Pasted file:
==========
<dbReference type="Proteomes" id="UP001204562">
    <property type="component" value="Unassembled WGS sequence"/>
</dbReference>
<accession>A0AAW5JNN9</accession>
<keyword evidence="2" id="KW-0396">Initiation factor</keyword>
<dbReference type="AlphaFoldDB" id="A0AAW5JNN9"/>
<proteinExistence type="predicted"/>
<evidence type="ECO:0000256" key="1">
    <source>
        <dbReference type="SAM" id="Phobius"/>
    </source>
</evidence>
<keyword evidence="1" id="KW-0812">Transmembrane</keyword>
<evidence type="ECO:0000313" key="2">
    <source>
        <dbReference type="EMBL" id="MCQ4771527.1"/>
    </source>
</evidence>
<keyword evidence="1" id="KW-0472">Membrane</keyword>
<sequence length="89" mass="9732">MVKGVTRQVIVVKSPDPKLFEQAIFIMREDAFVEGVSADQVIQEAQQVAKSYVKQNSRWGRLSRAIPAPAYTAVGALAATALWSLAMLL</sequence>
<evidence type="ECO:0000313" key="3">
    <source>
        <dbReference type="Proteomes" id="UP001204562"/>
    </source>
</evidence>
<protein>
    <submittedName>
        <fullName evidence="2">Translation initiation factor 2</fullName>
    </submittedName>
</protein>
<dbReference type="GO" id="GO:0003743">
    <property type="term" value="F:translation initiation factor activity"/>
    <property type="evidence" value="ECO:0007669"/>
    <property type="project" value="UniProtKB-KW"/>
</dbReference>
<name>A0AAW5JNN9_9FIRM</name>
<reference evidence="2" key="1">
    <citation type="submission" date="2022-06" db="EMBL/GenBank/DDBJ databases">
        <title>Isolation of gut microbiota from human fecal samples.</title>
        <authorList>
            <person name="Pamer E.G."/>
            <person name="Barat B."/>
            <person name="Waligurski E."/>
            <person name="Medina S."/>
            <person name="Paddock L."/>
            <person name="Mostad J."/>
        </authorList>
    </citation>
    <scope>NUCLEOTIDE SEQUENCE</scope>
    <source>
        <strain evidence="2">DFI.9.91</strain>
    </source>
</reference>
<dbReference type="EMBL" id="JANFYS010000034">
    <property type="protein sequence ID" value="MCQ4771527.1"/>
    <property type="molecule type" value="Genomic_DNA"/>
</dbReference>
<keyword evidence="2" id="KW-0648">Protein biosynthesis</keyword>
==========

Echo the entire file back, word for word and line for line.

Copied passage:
<dbReference type="Proteomes" id="UP001204562">
    <property type="component" value="Unassembled WGS sequence"/>
</dbReference>
<accession>A0AAW5JNN9</accession>
<keyword evidence="2" id="KW-0396">Initiation factor</keyword>
<dbReference type="AlphaFoldDB" id="A0AAW5JNN9"/>
<proteinExistence type="predicted"/>
<evidence type="ECO:0000256" key="1">
    <source>
        <dbReference type="SAM" id="Phobius"/>
    </source>
</evidence>
<keyword evidence="1" id="KW-0812">Transmembrane</keyword>
<evidence type="ECO:0000313" key="2">
    <source>
        <dbReference type="EMBL" id="MCQ4771527.1"/>
    </source>
</evidence>
<keyword evidence="1" id="KW-0472">Membrane</keyword>
<sequence length="89" mass="9732">MVKGVTRQVIVVKSPDPKLFEQAIFIMREDAFVEGVSADQVIQEAQQVAKSYVKQNSRWGRLSRAIPAPAYTAVGALAATALWSLAMLL</sequence>
<evidence type="ECO:0000313" key="3">
    <source>
        <dbReference type="Proteomes" id="UP001204562"/>
    </source>
</evidence>
<protein>
    <submittedName>
        <fullName evidence="2">Translation initiation factor 2</fullName>
    </submittedName>
</protein>
<dbReference type="GO" id="GO:0003743">
    <property type="term" value="F:translation initiation factor activity"/>
    <property type="evidence" value="ECO:0007669"/>
    <property type="project" value="UniProtKB-KW"/>
</dbReference>
<name>A0AAW5JNN9_9FIRM</name>
<reference evidence="2" key="1">
    <citation type="submission" date="2022-06" db="EMBL/GenBank/DDBJ databases">
        <title>Isolation of gut microbiota from human fecal samples.</title>
        <authorList>
            <person name="Pamer E.G."/>
            <person name="Barat B."/>
            <person name="Waligurski E."/>
            <person name="Medina S."/>
            <person name="Paddock L."/>
            <person name="Mostad J."/>
        </authorList>
    </citation>
    <scope>NUCLEOTIDE SEQUENCE</scope>
    <source>
        <strain evidence="2">DFI.9.91</strain>
    </source>
</reference>
<dbReference type="EMBL" id="JANFYS010000034">
    <property type="protein sequence ID" value="MCQ4771527.1"/>
    <property type="molecule type" value="Genomic_DNA"/>
</dbReference>
<keyword evidence="2" id="KW-0648">Protein biosynthesis</keyword>